By Stephen Kiehl

Continuing their focus on drone privacy issues, Senator Edward J. Markey (D-Mass.) and Rep. Peter Welch (D-Vt.) introduced legislation in the House and Senate this month that would require drone operators to create policies covering data collection and retention and require warrants for law enforcement agencies to conduct surveillance by drone.

The Drone Aircraft Privacy and Transparency Act, available here, is similar to legislation Markey and Welch introduced last year, which did not become law.  The lawmakers said they are concerned about the potentially “sensitive and personally identifiable information” about Americans drones (“UAS”) collect as they are operated. 
Continue Reading Legislation Introduced in House and Senate to Establish Drone Privacy Rules

Senators Ed Markey (D-MA) and Richard Blumenthal (D-CT) reintroduced a pair of bills today relating to the cybersecurity of cars and aircraft, which would impose affirmative security, disclosure, and consent requirements on manufacturers and air carriers.  The Security and Privacy in Your Car (“SPY Car”) Act and Cybersecurity Standards for Aircraft to Improve Resilience (“Cyber AIR”) Act were each introduced but not enacted in a previous session of Congress.  In a joint press release, the Senators noted that the legislation was designed to “implement and improve cybersecurity standards for cars and aircraft.”

The SPY Car Act

The SPY Car Act would require cars manufactured for sale in the U.S. to comply with “reasonable measures to protect against hacking attacks,” including measures to isolate critical software systems from non-critical systems, evaluate security vulnerabilities, and “immediately detect, report, and stop attempts to intercept driving data or control the vehicle.”  It would also require “driving data” collected by cars to be “reasonably secured to prevent unauthorized access,” including while such data is in transit to other locations or subsequently stored elsewhere.  Violations of these cybersecurity requirements are subject to civil penalties of up to $5,000 per violation.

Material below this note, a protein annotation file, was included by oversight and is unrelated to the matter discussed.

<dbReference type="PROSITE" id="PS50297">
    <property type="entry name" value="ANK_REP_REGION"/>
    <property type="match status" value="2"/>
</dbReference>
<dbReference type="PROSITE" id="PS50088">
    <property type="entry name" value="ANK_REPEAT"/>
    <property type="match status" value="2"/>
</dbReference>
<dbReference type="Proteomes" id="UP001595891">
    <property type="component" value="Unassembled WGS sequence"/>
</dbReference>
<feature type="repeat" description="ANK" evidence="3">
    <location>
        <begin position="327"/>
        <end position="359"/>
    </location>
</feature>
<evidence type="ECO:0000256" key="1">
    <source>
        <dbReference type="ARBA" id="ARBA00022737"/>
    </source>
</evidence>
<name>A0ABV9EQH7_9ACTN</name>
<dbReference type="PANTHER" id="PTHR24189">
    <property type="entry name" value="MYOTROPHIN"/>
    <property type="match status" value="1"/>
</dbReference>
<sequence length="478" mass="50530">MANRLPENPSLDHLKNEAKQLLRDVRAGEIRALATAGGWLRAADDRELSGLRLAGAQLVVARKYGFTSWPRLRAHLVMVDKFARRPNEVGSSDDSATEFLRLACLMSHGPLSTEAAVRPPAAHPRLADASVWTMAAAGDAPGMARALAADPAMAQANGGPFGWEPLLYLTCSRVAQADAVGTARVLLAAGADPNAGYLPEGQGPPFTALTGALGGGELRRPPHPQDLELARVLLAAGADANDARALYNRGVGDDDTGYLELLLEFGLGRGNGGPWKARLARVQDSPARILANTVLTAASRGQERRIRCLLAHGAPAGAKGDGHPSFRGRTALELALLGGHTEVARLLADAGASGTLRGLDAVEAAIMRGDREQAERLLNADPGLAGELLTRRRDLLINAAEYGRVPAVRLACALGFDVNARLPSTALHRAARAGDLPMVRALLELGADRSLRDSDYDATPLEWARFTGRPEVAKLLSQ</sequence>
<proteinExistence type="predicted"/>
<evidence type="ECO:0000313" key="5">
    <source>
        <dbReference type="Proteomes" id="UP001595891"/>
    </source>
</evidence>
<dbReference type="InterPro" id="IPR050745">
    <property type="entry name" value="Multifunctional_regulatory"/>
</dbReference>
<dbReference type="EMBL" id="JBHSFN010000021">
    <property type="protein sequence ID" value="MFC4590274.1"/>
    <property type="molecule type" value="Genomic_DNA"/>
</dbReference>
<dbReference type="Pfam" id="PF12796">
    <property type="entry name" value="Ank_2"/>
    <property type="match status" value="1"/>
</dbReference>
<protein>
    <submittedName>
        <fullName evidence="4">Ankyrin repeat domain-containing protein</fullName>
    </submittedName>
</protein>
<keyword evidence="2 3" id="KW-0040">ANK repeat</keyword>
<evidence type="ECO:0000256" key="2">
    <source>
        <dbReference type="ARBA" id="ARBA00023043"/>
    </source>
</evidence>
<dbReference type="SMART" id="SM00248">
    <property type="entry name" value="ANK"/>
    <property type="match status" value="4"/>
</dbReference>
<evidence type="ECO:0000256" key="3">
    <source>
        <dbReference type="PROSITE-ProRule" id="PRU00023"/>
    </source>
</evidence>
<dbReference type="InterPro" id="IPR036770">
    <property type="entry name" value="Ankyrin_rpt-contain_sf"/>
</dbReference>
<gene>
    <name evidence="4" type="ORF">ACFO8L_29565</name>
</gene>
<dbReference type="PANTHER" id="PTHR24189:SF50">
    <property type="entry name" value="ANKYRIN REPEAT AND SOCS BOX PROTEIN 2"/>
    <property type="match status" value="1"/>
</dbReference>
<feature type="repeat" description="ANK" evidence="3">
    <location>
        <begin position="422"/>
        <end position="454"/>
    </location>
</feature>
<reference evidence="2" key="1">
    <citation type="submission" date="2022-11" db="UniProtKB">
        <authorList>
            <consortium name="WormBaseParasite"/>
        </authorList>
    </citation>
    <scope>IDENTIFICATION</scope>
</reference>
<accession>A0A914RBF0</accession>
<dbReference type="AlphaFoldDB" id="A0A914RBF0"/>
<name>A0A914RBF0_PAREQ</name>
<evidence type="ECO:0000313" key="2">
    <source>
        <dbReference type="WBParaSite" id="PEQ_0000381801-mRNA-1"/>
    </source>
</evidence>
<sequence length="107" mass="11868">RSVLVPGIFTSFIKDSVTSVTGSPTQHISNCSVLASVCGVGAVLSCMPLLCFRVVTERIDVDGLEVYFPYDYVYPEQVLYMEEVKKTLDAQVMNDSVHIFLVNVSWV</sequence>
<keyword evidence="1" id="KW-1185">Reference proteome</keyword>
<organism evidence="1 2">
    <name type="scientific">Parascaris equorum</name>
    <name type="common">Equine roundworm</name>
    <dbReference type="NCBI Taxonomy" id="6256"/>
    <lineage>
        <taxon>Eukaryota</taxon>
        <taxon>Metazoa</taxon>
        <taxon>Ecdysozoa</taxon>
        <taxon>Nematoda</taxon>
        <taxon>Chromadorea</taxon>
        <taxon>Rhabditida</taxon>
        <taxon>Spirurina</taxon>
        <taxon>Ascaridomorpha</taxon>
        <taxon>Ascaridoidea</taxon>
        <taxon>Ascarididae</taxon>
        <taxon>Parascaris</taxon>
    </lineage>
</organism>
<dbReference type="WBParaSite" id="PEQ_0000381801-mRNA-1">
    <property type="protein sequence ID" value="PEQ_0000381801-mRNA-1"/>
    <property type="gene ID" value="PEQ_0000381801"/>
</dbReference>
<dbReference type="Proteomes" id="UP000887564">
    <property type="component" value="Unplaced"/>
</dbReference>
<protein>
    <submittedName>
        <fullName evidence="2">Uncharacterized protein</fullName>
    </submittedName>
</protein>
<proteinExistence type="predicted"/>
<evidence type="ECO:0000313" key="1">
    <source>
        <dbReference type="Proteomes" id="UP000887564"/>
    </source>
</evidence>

Continue Reading Senators Reintroduce Cybersecurity Legislation for Cars and Planes

By Jack Schenendorf, Brian Smith, and Hannah Lepow

Tuesday, the Federal Aviation Administration (“FAA”) finalized its long-awaited rule on the commercial use of small unmanned aircraft systems (“UAS” or “drones”).  The rule comes a month after the National Telecommunications and Information Administration multistakeholder group reached consensus on best practices for drone privacy.  The FAA’s action is significant—for the first time, there will be a comprehensive and generally applicable set of rules for anyone wishing to operate a small drone for commercial purposes.

Before the adoption of this rule, which will take effect in August 2016, anyone wishing to operate a drone for anything other than hobbyist recreation had to apply for an individualized authorization from the FAA.  Although the FAA had made an effort to process the authorizations quickly, the applications quickly developed a backlog.  We expect that the new rule, which applies to drones weighing less than 55 pounds, will spur widespread use of drones for a variety of commercial operations, including aerial video for newsgathering, pipeline and radio tower inspections, aerial surveying, aerial photography for real estate and construction site monitoring, disaster response, and other uses still to be developed.
Continue Reading Federal Aviation Administration Finalizes Small Unmanned Aircraft Rule

By Alex Berengaut

On Monday, October 29, the Supreme Court heard oral argument in Clapper v. Amnesty International (No. 11-1025), a challenge brought by the American Civil Liberties Union (ACLU) against the FISA Amendments Act (FAA) of 2008.  The FAA amended the Foreign Intelligence Surveillance Act (FISA) of 1978 by authorizing new procedures for electronic